Lewis Acid-Assisted C(sp3)–C(sp3) Reductive Elimination at Gold published in the J. Am. Chem. Soc.

The phosphine-borane iPr2P(o-C6H4)BFxyl2 (Fxyl = 3,5-(F3C)2C6H3) 1-Fxyl was found to promote the reductive elimination of ethane from [AuMe2(μ-Cl)]2. Nuclear magnetic resonance monitoring revealed the intermediate formation of the (1-Fxyl)AuMe2Cl complex. DFT calculations identified a zwitterionic path as the lowest energy profile, with an overall activation barrier more than 10 kcal/mol lower than without borane assistance. The Lewis acid moiety first abstracts the chloride to generate a zwitterionic Au(III) complex, which then readily undergoes C(sp3)–C(sp3) coupling. The chloride is finally transferred back from boron to gold. The electronic features of this Lewis-assisted reductive elimination at gold have been deciphered by intrinsic bond orbital analyses. Sufficient Lewis acidity of boron is required for the ambiphilic ligand to trigger the C(sp3)–C(sp3) coupling, as shown by complementary studies with two other phosphine-boranes, and the addition of chlorides slows down the reductive elimination of ethane.
This paper by Yago García-Rodeja and collaborators can be found in:


Aromaticity rules. A comment article in Nature Chemistry

Since the formulation of the Hückel’s rule, a variety of rules have been proposed to determine if a molecule is aromatic. These allow chemists to better understand molecules and their behavior, as well as identify the formation or elimination of (anti)aromatic species in a reaction, which helps understand and predict possible outcomes. In this comment article, Prof. Miquel Solà first briefly discusses the most widespread rules associated with different types of aromaticity, then draws attention to their limitations, and finally propose future directions for the development of this fascinating topic.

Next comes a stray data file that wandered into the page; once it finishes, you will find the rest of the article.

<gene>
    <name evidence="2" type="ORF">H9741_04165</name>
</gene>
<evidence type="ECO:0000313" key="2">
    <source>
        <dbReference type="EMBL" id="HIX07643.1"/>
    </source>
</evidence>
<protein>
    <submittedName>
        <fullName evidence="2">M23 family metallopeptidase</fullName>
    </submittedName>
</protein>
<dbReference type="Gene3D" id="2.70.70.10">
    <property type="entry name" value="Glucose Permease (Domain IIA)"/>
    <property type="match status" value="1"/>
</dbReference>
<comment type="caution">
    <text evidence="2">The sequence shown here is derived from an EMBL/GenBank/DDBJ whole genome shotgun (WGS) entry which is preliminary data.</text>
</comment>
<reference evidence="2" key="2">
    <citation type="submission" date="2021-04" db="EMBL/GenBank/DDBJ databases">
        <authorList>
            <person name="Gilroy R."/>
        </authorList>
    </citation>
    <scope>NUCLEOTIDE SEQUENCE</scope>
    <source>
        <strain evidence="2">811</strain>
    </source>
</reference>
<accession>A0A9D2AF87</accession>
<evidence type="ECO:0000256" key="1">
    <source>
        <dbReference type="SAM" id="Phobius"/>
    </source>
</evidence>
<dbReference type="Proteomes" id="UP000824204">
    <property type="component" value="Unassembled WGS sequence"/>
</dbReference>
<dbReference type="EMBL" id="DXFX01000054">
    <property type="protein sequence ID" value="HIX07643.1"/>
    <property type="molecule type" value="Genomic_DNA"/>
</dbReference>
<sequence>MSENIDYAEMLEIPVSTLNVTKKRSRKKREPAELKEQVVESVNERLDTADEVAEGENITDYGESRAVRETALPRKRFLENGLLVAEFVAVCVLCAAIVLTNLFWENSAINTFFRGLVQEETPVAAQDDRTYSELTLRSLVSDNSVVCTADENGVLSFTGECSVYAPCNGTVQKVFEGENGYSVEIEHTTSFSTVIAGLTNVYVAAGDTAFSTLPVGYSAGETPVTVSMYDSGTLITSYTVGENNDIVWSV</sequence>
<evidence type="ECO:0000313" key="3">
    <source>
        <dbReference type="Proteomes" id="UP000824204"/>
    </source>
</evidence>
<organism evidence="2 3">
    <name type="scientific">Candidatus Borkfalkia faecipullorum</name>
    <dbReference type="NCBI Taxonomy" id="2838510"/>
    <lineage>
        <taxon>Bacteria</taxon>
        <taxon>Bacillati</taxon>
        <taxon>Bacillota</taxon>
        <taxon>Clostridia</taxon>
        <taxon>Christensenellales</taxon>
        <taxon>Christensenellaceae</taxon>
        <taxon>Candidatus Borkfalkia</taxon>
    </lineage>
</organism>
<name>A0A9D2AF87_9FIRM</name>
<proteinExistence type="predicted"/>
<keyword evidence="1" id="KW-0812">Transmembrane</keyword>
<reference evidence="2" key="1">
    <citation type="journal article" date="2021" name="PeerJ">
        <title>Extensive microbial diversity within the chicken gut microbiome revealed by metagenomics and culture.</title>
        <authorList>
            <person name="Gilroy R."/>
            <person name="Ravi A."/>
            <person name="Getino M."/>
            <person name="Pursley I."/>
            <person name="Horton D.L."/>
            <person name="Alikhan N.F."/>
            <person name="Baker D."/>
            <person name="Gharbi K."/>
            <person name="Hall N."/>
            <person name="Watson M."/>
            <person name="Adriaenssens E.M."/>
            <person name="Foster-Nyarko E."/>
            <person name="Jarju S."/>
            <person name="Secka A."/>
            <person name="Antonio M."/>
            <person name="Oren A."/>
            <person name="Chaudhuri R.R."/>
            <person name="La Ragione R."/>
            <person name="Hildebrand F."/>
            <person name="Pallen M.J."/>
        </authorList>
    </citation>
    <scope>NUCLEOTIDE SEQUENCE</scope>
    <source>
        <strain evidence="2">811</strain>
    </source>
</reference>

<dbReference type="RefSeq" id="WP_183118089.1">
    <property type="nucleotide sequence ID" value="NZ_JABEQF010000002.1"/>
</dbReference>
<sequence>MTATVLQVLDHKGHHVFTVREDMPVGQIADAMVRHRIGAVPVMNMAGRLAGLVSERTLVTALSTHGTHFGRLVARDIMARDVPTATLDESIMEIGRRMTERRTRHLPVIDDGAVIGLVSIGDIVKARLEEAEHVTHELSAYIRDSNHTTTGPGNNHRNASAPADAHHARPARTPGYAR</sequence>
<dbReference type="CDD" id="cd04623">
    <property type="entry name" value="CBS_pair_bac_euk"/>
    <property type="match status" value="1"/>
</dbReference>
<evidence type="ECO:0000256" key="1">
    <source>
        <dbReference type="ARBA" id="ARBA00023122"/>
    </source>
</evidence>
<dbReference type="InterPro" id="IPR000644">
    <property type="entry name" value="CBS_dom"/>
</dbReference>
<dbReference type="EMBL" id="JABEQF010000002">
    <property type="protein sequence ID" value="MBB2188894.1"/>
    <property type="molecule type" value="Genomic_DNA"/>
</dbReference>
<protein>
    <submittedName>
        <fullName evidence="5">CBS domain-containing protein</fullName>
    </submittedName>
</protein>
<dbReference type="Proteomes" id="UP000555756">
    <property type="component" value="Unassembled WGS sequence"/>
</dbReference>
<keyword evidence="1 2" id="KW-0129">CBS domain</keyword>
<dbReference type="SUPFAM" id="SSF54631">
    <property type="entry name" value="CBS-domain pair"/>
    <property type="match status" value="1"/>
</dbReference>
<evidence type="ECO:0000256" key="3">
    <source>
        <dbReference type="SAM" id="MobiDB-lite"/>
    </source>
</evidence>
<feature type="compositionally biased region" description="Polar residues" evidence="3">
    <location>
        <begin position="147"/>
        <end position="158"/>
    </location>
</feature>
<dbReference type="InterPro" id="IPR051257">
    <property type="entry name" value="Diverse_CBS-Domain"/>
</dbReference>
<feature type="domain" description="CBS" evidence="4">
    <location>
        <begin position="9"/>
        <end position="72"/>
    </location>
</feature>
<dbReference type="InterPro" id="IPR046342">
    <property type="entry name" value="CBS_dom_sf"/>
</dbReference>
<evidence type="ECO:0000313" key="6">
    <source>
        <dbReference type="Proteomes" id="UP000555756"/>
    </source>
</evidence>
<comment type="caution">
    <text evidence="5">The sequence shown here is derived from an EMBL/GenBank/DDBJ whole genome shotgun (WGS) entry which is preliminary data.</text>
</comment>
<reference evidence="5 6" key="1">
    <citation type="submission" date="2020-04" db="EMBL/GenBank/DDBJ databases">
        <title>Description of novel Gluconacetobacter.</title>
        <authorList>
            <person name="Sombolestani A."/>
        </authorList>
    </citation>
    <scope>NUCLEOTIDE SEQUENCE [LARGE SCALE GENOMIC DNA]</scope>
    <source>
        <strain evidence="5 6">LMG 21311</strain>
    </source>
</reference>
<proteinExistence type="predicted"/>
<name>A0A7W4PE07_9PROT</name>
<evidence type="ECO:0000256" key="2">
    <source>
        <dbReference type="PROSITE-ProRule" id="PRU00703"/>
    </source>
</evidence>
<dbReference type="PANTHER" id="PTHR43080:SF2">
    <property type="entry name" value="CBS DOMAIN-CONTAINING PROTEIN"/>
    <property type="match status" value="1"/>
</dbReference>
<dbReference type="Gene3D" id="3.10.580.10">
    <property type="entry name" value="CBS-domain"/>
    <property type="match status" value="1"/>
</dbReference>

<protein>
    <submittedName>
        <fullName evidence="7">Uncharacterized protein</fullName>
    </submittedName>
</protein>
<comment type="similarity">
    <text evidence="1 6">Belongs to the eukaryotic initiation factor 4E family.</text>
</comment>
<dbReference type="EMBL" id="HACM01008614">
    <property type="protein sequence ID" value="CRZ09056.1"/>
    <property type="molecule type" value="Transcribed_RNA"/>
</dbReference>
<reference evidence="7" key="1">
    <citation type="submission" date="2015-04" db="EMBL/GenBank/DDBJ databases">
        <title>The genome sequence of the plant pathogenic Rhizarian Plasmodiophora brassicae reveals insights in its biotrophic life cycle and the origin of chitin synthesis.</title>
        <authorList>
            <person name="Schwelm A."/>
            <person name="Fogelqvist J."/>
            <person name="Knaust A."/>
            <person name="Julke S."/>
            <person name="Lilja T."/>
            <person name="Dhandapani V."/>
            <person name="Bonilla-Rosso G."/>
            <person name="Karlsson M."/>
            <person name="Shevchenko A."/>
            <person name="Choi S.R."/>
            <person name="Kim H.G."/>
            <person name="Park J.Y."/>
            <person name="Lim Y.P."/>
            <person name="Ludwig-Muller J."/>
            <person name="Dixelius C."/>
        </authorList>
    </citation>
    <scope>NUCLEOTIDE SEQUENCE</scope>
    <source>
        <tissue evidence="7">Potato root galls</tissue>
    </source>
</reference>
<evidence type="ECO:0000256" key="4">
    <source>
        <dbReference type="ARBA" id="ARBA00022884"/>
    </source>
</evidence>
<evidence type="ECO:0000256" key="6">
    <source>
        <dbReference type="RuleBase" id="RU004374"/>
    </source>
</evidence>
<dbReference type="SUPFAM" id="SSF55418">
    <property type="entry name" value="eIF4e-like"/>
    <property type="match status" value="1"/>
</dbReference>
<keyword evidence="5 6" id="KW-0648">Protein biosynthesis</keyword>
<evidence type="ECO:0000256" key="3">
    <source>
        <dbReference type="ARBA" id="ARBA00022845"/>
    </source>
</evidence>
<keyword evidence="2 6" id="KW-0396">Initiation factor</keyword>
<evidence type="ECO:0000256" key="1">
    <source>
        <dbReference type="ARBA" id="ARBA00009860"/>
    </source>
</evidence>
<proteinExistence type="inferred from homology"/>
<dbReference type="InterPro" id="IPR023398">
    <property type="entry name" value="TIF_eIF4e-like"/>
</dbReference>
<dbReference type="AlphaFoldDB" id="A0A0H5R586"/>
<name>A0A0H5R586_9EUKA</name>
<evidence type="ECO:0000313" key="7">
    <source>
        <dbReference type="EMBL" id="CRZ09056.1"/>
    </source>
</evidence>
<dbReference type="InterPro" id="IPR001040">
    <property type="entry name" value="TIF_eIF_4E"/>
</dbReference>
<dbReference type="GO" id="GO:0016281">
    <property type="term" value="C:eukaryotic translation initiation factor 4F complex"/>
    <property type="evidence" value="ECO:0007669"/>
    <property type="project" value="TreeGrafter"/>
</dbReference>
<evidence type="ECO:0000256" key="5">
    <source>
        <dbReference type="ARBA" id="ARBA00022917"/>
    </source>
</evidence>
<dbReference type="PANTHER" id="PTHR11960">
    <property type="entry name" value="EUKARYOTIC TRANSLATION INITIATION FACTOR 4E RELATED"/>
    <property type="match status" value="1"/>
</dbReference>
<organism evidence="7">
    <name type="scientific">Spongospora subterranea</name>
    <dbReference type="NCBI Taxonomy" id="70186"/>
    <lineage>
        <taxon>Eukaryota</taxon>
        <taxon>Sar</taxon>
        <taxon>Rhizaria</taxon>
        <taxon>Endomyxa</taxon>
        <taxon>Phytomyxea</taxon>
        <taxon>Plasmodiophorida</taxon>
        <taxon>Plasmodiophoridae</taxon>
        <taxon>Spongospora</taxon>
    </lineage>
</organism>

The paper can be read in Nature Chemistry journal through the following link:


Directed evolution for abiological radical-relay C(sp3)−H azidation. First Science publication of our group!

In this work, we show that it is possible to perform directed evolution guided by computational results (performed in our group) to reprogram nonheme iron enzymes to catalyze an abiological C(sp3)‒H azidation reaction through iron-catalyzed radical relay. This biocatalytic transformation uses amidyl radicals as hydrogen atom abstractors and Fe(III)‒Nintermediates as radical trapping agents. We established a high-throughput screening platform based on click chemistry for rapid evolution of the catalytic performance of identified enzymes. The final optimized variants deliver a range of azidation products with up to 10,600 total turnovers and 93% enantiomeric excess. Given the prevalence of radical relay reactions in organic synthesis and the diversity of nonheme iron enzymes, we envision that this discovery will stimulate future development of metalloenzyme catalysts for synthetically useful transformations unexplored by natural evolution.

This work was carried out by J. Rui, Q. Zhao, A. J. Huls, Z. Chen, V. Reshetnikov and Prof. X. Huang from the Department of Chemistry of the Johns Hopkins University, J. C. Paris and Prof. Y. Guo from the Department of Chemistry of Carnegie University and J. Soler and Dr. M. Garcia-Borràs from the DiMoCat group of the Institute of Computational Chemistry and Catalysis of the University of Girona.

We are very proud of the work by Marc Garcia-Borràs and Jordi Soler! Congratulations!!!


Jinyan Rui, Qun Zhao, Anthony J. Huls, Jordi Soler, Jared C. Paris, Zhenhong Chen, Viktor Reshetnikov, Yunfang Yang, Yisong Guo*, Marc Garcia-Borràs* and Xiongyi Huang*. Directed evolution of nonheme iron enzymes to access abiological radical-relay C(sp3)-H azidation. Science, 2022, 376, 6595. DOI: 10.1126/science.abj2830.